Three times since 2010, Texas Attorney General Greg Abbott has determined that state officials must reveal the source of drugs used to execute criminals.
Now he has changed his mind.
Abbott told officials of the Texas Department of Criminal Justice on Thursday that they “must withhold the identifying information of the pharmacy and pharmacist” that are the state’s latest source of the drug used in death penalty cases.
It’s understandable that the latest case might be different. The death penalty is fraught with controversy, and circumstances change rapidly where emotions run high.
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But what exactly has changed? Texans are left to guess.
According to Abbott’s letter to TDCJ, a “threat assessment” from the Texas Department of Public Safety is what caused him to change his mind this time. But DPS won’t release that assessment or say whether any pharmacies are in danger or what the agency might be doing to investigate.
A TDCJ spokesman told The Associated Press it’s all “law enforcement sensitive information.”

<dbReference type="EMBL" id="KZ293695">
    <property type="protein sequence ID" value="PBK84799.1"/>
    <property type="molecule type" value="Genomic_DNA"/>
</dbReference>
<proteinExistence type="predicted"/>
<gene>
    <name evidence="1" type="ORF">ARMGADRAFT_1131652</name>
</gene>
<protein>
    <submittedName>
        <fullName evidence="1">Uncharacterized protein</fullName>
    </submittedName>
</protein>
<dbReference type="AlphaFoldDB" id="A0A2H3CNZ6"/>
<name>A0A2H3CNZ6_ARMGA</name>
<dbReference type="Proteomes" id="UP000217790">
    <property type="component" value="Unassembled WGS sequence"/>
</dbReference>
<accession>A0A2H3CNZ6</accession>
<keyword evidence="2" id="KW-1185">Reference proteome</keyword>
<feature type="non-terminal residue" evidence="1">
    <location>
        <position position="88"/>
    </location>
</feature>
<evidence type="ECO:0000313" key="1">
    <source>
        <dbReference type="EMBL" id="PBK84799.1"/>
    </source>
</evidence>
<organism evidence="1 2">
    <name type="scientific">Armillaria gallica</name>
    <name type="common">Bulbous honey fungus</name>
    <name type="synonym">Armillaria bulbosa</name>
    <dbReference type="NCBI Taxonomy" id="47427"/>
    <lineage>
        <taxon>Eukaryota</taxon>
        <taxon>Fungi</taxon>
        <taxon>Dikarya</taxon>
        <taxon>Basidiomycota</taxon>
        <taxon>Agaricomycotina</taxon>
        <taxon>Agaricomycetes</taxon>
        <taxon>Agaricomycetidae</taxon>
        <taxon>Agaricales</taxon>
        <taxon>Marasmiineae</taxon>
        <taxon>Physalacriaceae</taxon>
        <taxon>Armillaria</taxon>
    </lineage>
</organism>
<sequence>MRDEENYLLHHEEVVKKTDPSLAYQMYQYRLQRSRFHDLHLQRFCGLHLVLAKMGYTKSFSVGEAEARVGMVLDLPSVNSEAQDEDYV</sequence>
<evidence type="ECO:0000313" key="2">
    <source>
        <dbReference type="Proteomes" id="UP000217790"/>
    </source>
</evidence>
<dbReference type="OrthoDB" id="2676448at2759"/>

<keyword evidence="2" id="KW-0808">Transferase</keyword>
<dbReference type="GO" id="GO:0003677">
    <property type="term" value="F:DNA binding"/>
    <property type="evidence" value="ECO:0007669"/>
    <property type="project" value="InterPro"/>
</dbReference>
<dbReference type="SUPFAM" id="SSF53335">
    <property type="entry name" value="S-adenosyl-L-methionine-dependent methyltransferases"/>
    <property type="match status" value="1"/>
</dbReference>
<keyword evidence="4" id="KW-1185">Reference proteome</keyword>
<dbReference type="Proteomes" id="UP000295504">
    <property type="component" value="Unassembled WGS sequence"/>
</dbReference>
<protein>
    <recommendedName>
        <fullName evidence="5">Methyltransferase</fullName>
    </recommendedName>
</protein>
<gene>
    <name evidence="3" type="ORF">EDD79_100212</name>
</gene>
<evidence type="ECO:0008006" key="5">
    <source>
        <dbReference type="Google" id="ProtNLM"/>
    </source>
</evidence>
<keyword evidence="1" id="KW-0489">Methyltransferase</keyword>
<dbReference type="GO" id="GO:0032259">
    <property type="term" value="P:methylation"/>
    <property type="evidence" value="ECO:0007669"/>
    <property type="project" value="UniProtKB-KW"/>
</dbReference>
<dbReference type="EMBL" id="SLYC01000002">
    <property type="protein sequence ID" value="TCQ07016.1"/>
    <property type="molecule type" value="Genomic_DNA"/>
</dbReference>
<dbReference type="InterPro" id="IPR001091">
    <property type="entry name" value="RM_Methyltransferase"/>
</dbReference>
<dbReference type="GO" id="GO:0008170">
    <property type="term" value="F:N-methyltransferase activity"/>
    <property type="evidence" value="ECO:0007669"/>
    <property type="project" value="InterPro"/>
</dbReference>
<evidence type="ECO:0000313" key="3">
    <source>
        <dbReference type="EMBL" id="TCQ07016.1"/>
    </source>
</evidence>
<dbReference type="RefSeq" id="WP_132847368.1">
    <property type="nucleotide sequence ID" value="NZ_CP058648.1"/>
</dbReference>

Understandably, attorneys for Death Row inmates are sensitive about it, too. Their clients, even if they are the worst of the worst among criminals and have committed heinous acts, still deserve a transparent execution process so courts can decide whether it’s all being carried out properly.
Texas and other death penalty states have struggled to find new sources of drugs after previous sources declined to continue. TDCJ wants to protect its current source.
Previously, Abbott said no specific threat had been proven. Now he accepts what the DPS says.
Inmate attorneys say they will appeal.
Courts have a difficult issue to address. If attorneys can’t learn all the facts, they can’t fully defend their clients.
That makes executions even more questionable than they are already.